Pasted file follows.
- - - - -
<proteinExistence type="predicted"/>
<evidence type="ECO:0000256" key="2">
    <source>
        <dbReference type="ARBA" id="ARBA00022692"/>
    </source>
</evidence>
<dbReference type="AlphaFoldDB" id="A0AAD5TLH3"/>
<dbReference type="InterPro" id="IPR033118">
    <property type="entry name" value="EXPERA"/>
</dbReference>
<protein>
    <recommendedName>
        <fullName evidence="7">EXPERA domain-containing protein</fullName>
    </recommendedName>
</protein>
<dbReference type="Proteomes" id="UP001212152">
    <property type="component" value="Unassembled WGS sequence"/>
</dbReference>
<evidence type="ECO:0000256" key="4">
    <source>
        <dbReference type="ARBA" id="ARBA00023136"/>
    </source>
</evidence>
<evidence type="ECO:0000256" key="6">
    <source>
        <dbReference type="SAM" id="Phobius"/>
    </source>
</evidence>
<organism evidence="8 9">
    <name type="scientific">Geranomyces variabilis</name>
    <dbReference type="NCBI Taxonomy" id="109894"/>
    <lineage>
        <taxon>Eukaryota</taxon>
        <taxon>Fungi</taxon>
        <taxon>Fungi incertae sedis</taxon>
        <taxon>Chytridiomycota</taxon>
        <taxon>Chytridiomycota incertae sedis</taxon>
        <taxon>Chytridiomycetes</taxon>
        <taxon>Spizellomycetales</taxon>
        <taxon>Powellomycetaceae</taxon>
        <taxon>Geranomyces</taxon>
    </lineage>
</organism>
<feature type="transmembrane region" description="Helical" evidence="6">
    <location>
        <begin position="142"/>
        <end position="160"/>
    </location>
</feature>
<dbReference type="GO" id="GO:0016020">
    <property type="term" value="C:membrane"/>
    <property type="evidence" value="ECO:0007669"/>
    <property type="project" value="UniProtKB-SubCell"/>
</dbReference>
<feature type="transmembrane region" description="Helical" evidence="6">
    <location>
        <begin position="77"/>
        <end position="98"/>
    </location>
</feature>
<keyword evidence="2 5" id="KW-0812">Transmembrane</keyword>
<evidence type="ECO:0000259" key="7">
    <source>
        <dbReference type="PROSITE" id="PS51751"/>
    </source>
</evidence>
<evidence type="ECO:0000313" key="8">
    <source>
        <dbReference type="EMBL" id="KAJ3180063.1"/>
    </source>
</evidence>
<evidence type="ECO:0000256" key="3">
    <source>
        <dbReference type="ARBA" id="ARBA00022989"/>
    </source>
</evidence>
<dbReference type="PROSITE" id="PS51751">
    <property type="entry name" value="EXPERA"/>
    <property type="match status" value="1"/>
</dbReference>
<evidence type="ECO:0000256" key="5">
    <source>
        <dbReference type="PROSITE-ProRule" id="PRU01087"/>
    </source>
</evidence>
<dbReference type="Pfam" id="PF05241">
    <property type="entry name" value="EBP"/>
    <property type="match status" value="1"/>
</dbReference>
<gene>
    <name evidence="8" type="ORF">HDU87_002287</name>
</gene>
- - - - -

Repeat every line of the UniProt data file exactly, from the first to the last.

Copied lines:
<proteinExistence type="predicted"/>
<evidence type="ECO:0000256" key="2">
    <source>
        <dbReference type="ARBA" id="ARBA00022692"/>
    </source>
</evidence>
<dbReference type="AlphaFoldDB" id="A0AAD5TLH3"/>
<dbReference type="InterPro" id="IPR033118">
    <property type="entry name" value="EXPERA"/>
</dbReference>
<protein>
    <recommendedName>
        <fullName evidence="7">EXPERA domain-containing protein</fullName>
    </recommendedName>
</protein>
<dbReference type="Proteomes" id="UP001212152">
    <property type="component" value="Unassembled WGS sequence"/>
</dbReference>
<evidence type="ECO:0000256" key="4">
    <source>
        <dbReference type="ARBA" id="ARBA00023136"/>
    </source>
</evidence>
<evidence type="ECO:0000256" key="6">
    <source>
        <dbReference type="SAM" id="Phobius"/>
    </source>
</evidence>
<organism evidence="8 9">
    <name type="scientific">Geranomyces variabilis</name>
    <dbReference type="NCBI Taxonomy" id="109894"/>
    <lineage>
        <taxon>Eukaryota</taxon>
        <taxon>Fungi</taxon>
        <taxon>Fungi incertae sedis</taxon>
        <taxon>Chytridiomycota</taxon>
        <taxon>Chytridiomycota incertae sedis</taxon>
        <taxon>Chytridiomycetes</taxon>
        <taxon>Spizellomycetales</taxon>
        <taxon>Powellomycetaceae</taxon>
        <taxon>Geranomyces</taxon>
    </lineage>
</organism>
<feature type="transmembrane region" description="Helical" evidence="6">
    <location>
        <begin position="142"/>
        <end position="160"/>
    </location>
</feature>
<dbReference type="GO" id="GO:0016020">
    <property type="term" value="C:membrane"/>
    <property type="evidence" value="ECO:0007669"/>
    <property type="project" value="UniProtKB-SubCell"/>
</dbReference>
<feature type="transmembrane region" description="Helical" evidence="6">
    <location>
        <begin position="77"/>
        <end position="98"/>
    </location>
</feature>
<keyword evidence="2 5" id="KW-0812">Transmembrane</keyword>
<evidence type="ECO:0000259" key="7">
    <source>
        <dbReference type="PROSITE" id="PS51751"/>
    </source>
</evidence>
<evidence type="ECO:0000313" key="8">
    <source>
        <dbReference type="EMBL" id="KAJ3180063.1"/>
    </source>
</evidence>
<evidence type="ECO:0000256" key="3">
    <source>
        <dbReference type="ARBA" id="ARBA00022989"/>
    </source>
</evidence>
<dbReference type="PROSITE" id="PS51751">
    <property type="entry name" value="EXPERA"/>
    <property type="match status" value="1"/>
</dbReference>
<evidence type="ECO:0000256" key="5">
    <source>
        <dbReference type="PROSITE-ProRule" id="PRU01087"/>
    </source>
</evidence>
<dbReference type="Pfam" id="PF05241">
    <property type="entry name" value="EBP"/>
    <property type="match status" value="1"/>
</dbReference>
<gene>
    <name evidence="8" type="ORF">HDU87_002287</name>
</gene>